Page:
Mr. Li said China “never had any intention” to engage in militarization when it began building islands in waters claimed in whole or part by China, the Philippines, Vietnam, Malaysia, Taiwan and Brunei. But he said China’s presence guaranteed that more than 100,000 ships passed through the sea and the pirate-plagued Malacca Strait last year without being attacked.

“We hope that the market and the business communities will continue to have strong faith in the South China Sea, in these sea-lanes with safe passage to pursue more free trade,” he said.

An estimated $5 trillion worth of goods pass through South China Sea maritime trade routes each year, en route to China, South Korea, Japan and other Asia-Pacific destinations.

During his confirmation hearings, U.S. Secretary of State Rex Tillerson said Washington may need to block China from some South China Sea islands, what expert said could trigger a dangerous military escalation. But Mr. Tillerson struck a conciliatory tone after meeting President Xi Jinping last week, promising “non-conflict, non-confrontation, mutual respect and win-win cooperation.”

Australia’s Prime Minister Malcolm Turnbull signed deals with Mr. Li on Friday to expand Australia’s $6 billion-a-year beef export industry with China, while streamlining the 2015 China-Australia Free Trade Agreement. The beef deal sought to capitalize on a temporary halt to China’s imports of beef from Brazil after a furor there over meatpacking safety.

Mr. Li’s five-day visit to Australia is the first by a Chinese premier in more than a decade and comes weeks ahead of a visit by U.S. Vice-President Mike Pence aimed at improving alliance ties. As well as signing trade agreements, Mr. Li will also attend a weekend game of Australian Rules, the country’s quirky homegrown football code which Canberra hopes will take off in China.

Mr. Li has also sought while in the country to contrast China’s trade stability with the U.S. under Mr. Trump, warning against protectionism and Washington’s decision to reject a Pacific trade pact favored by Australia.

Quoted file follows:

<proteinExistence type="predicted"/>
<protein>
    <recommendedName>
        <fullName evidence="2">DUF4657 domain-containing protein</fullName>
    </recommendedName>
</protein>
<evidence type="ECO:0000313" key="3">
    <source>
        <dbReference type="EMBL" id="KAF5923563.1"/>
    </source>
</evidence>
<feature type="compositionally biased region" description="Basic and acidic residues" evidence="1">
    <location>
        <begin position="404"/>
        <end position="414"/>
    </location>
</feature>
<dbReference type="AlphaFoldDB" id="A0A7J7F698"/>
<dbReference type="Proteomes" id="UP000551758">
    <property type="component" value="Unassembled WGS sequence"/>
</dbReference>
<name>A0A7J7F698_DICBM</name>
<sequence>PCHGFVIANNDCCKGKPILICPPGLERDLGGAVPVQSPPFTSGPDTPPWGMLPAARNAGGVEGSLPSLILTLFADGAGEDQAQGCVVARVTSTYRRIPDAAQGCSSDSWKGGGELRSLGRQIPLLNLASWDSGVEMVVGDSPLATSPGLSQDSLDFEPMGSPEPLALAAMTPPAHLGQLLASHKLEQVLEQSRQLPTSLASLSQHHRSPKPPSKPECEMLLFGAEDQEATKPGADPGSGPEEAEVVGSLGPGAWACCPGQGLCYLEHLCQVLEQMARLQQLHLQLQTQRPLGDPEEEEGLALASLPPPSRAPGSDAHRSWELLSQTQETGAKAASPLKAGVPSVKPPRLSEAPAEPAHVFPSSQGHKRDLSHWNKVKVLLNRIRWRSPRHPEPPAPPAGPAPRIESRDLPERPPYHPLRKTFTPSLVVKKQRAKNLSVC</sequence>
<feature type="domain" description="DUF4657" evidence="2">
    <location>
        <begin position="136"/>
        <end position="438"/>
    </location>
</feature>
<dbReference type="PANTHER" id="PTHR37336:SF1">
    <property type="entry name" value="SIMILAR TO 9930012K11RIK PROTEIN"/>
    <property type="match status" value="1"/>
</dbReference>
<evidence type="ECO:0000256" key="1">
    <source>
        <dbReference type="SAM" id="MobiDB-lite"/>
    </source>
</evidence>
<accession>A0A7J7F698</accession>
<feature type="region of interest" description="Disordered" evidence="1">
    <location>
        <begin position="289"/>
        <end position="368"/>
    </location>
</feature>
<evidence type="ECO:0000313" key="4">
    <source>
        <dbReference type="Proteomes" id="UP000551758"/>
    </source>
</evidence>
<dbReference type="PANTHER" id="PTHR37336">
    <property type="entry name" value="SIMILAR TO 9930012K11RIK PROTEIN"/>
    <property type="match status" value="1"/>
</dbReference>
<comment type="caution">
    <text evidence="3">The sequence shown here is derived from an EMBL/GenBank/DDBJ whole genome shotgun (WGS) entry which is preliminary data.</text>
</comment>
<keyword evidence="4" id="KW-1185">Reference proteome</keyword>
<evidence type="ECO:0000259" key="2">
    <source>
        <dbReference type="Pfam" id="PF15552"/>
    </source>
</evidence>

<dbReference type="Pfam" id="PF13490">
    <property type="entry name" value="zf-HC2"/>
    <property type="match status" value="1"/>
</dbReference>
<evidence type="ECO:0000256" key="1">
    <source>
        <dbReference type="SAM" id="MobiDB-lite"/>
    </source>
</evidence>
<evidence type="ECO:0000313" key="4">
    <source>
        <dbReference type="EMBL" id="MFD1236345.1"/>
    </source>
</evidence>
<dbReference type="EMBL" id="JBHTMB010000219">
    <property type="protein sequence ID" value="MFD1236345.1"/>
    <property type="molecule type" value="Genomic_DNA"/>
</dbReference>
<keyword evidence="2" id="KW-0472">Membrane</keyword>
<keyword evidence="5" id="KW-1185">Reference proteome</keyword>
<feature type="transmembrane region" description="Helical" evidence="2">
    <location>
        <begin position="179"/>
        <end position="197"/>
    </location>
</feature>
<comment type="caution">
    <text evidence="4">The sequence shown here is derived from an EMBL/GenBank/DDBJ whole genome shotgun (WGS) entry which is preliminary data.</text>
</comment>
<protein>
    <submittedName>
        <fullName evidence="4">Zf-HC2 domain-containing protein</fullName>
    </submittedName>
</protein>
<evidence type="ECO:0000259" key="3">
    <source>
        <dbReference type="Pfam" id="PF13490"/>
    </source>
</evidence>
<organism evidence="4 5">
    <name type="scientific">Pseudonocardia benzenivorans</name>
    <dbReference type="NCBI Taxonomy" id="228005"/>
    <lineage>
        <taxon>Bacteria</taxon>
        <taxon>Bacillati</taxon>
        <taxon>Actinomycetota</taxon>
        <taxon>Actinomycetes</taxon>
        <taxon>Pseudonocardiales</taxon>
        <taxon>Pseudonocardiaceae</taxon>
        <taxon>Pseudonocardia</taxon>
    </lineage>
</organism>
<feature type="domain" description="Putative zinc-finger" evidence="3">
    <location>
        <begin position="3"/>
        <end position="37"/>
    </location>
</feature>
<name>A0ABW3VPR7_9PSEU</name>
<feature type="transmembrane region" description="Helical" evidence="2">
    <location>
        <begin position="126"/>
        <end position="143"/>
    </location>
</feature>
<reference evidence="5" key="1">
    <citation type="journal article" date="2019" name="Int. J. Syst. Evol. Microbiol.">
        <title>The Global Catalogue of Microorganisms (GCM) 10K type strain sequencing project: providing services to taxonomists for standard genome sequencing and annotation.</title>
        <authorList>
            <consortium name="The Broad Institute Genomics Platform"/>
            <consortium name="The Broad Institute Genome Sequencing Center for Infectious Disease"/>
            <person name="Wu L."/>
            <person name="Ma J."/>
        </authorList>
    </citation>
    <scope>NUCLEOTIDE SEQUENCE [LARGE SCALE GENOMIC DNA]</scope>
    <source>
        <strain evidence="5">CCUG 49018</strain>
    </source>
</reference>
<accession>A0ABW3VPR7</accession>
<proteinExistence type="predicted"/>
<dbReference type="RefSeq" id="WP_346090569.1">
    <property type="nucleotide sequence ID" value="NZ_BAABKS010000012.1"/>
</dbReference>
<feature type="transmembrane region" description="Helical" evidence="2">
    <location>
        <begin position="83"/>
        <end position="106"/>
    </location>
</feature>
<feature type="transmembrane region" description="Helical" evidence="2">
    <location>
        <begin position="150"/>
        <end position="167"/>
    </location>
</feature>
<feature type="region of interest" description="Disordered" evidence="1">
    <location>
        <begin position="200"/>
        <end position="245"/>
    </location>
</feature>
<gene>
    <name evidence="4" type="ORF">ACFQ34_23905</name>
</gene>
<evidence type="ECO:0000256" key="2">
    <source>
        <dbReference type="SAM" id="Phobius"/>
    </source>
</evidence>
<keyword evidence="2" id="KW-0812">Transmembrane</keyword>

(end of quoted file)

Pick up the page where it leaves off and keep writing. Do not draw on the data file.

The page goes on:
Mr. Turnbull said his country didn’t need to choose between security alliance ties with the U.S. and China, as the country’s biggest trade partner, worth about $114 billion last year, around a quarter of Australia’s total.

“We have a staunch, strong ally in Washington and a very good friend in Beijing,” Mr. Turnbull said. “It’s a multipolar world. The idea that Australia has to choose between Australia and the United States is not correct.

Jeremy Page in Beijing contributed to this article.

Write to Rob Taylor at rob.taylor@wsj.com

https://www.wsj.com/articles/beijing-defends-its-right-to-guard-south-china-sea-with-arms-1490334273

The U.S. Is Preparing to Charge Financier Jho Low in Malaysian 1MDB Scandal — Malaysian Prime Minister Najib Razak received more than $1 billion in his personal bank accounts

March 21, 2017

U.S. authorities intend to file criminal charges against Mr. Low, according to people familiar with the investigation, but haven’t disclosed potential timing

Malaysian financier Jho Low greeted model Gigi Hadid at the Angel Ball in New York in October 2014.
Malaysian financier Jho Low greeted model Gigi Hadid at the Angel Ball in New York in October 2014. PHOTO: DIMITRIOS KAMBOURIS/GETTY IMAGES

U.S. authorities intend to file criminal charges against a financier in connection with an international scandal rooted in Malaysia that they believe could be one of the largest financial frauds ever, according to people familiar with the matter.

The scandal involves a state fund called 1Malaysia Development Bhd., or 1MDB, and the focus of the criminal investigation is Jho Low, a flamboyant financier the U.S. Justice Department portrayed in civil asset-seizure lawsuits last July as central to an alleged plot to siphon billions of dollars from the fund.

The civil suits, which are proceeding separately from the criminal probe, seek more than $1 billion of assets, including van Gogh and Monet paintings and luxury real estate in New York and Los Angeles, allegedly bought with stolen money. The Justice Department is currently seeking to add recently discovered Low family property to the list of assets it is trying to seize, including a yacht Mr. Low controls, the $165 million, 300-foot, helipad-equipped Equanimity, people familiar with the U.S. investigation said.

In addition, Singapore has been building a potential criminal case against Mr. Low, said a person involved in the city-state’s investigation. A Justice Department team has just finished a visit to Singapore to conduct interviews related to Mr. Low and other aspects of the 1MDB matter, said two people familiar with the trip.

Mr. Low, a Malaysian whose full name is Low Taek Jho, and his lawyers didn’t respond to requests for comment. In the past, Mr. Low has told news organizations he was the victim of political infighting in Malaysia and was only an informal adviser to 1MDB. His family is taking legal action to fight the U.S. asset-seizure lawsuits.

Jho Low, a Malaysian financier suspected of playing a key role in an alleged looting of state fund 1Malaysia Development Bhd., or 1MDB, sent friends this New Year’s greeting.